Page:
About the Bear and Friends Series

In the newest addition to the Highlights Puzzle Readers – books that use an innovative approach to engage emergent and new readers in strengthening their skills and fluency – Jody Jensen Shaffer and Clair Rossiter charm the youngest readers with a sweet group of friends: Bear, Mouse, and Squirrel. Released at the same time, Where Is Bear? and A House for Mouse get kids excited about learning to read on their own with a combination of a story and a search-and-find letter puzzle. A bonus matching and vocabulary puzzle follows the story and will entice children to turn to page 1 again and reread the story.

A note for parents and other caregivers tells more about this book series that has been developed in collaboration with reading experts, how the puzzle-and-story structure of the books improve learning, and the skills children learn, including shape and letter recognition, letter-sound relationships, logic, and flexible thinking, and more.

Bear and Friends: Where Is Bear? (Highlights Puzzle Mystery)

Written by Jody Jensen Shaffer | Illustrated by Clair Rossiter

 

On a sunny day, Bear visits his friends, Mouse and Squirrel, in the woods. They are excited to see him. “Look! Look! It is Bear,” says Mouse. Squirrel lets readers in on two important facts about Bear: “Bear is big. Bear is fun.” They can’t wait to play together. Bear takes the lead, and whatever Bear can do, Squirrel and Mouse can do too. They swing and run and jump. 

But then Bear decides he’s going to play hide-and-seek. “Where is Bear?” Mouse asks the reader. “Is Bear here?” Squirrel and Mouse check behind trees, in a cave, and behind a big rock. They’re still looking for Bear as they cross over a stream on a fallen log. Mouse and Squirrel may not spot Bear or just miss him as he moves from place to place, but young readers will love finding him on each page and trying to guess why he’s picking flowers, acorns, and apples. Suddenly, Mouse points and exclaims. “Look! Look!” Then Squirrel says, “I see Bear.” But what is Bear doing? Kids will be as delighted as Mouse and Squirrel with Bear’s special surprise.

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Image copyright Clair Rossiter, 2021, text copyright Jody Jensen Shaffer, 2021. Courtesy of Highlights Press.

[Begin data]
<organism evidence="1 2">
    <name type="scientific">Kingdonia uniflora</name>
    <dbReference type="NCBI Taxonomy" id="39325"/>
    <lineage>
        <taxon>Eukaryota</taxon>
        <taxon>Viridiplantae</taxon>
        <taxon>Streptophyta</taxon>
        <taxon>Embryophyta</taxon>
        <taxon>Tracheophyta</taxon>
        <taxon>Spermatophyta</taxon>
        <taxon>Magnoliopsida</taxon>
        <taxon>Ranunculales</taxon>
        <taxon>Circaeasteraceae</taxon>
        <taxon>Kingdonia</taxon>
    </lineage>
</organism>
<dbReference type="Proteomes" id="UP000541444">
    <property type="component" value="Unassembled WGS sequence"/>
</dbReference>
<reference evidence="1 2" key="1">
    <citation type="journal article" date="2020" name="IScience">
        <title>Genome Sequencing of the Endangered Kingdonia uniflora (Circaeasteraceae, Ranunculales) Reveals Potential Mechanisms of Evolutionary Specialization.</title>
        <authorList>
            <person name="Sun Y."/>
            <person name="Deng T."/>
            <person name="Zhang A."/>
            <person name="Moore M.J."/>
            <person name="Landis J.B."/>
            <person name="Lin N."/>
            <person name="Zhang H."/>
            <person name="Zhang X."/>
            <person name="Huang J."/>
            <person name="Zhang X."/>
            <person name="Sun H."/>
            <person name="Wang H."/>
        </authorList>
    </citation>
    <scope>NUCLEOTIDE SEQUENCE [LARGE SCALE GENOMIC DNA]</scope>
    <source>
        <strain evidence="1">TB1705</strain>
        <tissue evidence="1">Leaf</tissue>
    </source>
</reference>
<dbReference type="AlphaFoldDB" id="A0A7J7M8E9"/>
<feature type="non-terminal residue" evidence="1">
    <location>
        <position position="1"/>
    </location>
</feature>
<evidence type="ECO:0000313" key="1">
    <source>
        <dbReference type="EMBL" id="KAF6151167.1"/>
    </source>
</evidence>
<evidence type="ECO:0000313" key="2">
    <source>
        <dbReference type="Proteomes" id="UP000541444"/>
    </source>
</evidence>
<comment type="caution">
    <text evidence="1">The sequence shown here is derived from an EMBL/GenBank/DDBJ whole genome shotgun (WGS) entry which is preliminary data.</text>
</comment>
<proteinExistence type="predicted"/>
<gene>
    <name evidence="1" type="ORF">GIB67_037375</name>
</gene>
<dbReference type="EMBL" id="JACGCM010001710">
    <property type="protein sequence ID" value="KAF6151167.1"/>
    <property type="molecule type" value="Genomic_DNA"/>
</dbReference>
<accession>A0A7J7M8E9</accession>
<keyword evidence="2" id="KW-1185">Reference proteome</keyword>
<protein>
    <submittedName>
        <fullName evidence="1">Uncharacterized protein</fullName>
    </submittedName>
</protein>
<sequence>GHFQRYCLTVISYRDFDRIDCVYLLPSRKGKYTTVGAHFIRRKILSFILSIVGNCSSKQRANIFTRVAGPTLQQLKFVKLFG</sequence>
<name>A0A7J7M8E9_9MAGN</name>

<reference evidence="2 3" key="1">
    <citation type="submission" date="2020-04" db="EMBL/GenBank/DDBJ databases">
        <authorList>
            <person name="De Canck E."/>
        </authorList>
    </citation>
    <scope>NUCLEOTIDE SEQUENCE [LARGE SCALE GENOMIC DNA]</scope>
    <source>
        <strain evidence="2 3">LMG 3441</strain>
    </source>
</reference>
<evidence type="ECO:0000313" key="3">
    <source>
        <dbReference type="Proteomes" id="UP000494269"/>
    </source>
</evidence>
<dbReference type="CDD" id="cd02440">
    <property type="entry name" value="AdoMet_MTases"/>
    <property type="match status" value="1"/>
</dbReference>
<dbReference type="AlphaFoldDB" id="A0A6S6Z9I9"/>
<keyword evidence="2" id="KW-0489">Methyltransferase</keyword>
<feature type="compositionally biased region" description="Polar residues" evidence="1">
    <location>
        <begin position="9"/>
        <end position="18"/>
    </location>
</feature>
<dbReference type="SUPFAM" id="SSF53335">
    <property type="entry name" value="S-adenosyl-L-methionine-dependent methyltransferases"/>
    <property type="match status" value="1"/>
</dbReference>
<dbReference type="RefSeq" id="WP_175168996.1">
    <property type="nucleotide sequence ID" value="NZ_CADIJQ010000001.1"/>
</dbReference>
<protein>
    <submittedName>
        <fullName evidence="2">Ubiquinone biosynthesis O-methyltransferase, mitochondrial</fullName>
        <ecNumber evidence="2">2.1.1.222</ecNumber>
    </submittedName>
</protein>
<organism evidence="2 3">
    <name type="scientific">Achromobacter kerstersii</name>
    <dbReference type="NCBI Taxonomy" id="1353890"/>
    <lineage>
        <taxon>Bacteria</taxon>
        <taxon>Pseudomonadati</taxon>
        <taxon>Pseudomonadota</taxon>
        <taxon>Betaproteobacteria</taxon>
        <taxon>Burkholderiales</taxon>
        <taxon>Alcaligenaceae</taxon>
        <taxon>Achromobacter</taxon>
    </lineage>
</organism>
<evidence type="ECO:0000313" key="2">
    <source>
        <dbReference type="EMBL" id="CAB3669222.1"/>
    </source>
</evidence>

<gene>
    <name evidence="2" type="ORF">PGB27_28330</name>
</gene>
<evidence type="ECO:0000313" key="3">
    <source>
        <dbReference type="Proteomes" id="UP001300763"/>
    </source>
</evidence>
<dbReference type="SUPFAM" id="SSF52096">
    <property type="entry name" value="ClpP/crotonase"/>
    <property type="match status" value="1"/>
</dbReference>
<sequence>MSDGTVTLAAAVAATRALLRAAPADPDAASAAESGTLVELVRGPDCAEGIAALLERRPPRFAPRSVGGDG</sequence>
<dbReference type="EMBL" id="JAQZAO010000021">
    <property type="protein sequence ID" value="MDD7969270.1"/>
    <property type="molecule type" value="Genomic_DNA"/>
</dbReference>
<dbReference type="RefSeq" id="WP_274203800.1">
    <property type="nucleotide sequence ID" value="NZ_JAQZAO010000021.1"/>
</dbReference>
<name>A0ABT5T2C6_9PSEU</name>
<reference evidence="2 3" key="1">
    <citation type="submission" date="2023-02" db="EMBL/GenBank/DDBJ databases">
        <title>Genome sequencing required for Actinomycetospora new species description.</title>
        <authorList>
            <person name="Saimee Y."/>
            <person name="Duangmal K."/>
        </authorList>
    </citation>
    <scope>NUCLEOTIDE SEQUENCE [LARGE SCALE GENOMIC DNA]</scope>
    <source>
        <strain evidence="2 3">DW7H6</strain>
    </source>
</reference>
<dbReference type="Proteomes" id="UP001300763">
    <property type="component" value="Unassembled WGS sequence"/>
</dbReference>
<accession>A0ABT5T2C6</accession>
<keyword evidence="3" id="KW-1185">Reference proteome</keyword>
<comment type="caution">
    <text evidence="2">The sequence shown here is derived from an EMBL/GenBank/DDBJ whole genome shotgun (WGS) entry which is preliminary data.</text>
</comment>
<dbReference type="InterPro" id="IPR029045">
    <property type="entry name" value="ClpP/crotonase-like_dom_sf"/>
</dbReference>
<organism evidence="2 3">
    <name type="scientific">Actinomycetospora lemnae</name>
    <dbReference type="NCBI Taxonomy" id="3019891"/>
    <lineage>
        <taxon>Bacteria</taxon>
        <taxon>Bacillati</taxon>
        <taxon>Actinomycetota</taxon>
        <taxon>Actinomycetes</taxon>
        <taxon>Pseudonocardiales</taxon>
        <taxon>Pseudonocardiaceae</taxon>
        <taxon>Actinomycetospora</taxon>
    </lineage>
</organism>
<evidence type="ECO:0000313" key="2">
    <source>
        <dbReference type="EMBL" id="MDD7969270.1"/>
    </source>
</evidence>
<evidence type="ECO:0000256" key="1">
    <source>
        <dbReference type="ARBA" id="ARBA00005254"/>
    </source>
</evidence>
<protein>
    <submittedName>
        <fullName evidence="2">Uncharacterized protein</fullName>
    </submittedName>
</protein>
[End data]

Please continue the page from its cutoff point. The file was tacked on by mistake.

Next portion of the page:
Throughout Jody Jensen Shaffer’s sweet story, kids will also be on the lookout for the letter B, which is cleverly hidden in the texture of a tree trunk, made from blades of grass, constructed with rock, in the folds of mushrooms, incorporated into Bear’s picnic basket, and many other places. The puzzle presents an age-appropriate challenge that will encourage kids to search for the letters again and again. Many of these hiding places reoccur, prompting children to look for and recognize patterns in the illustrations, just as the story’s words and sentences have patterns.

The introduction of a ball and a bowl on the final page gives kids an opportunity to explore the B sound further and to return to the story to find more examples of words that begin with B (like Bear, branch, and boots as well as bandana, boulder, and bite for older readers) or include the letter b (as in the umbrella Mouse carries). Shaffer’s short, inviting sentences also introduce declarative, exclamatory, and interrogative sentences as well as their punctuation. Plenty of repeated words will build confidence and enthusiasm in even the most reluctant reader. 

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Image copyright Clair Rossiter, 2021, text copyright Jody Jensen Shaffer, 2021. Courtesy of Highlights Press.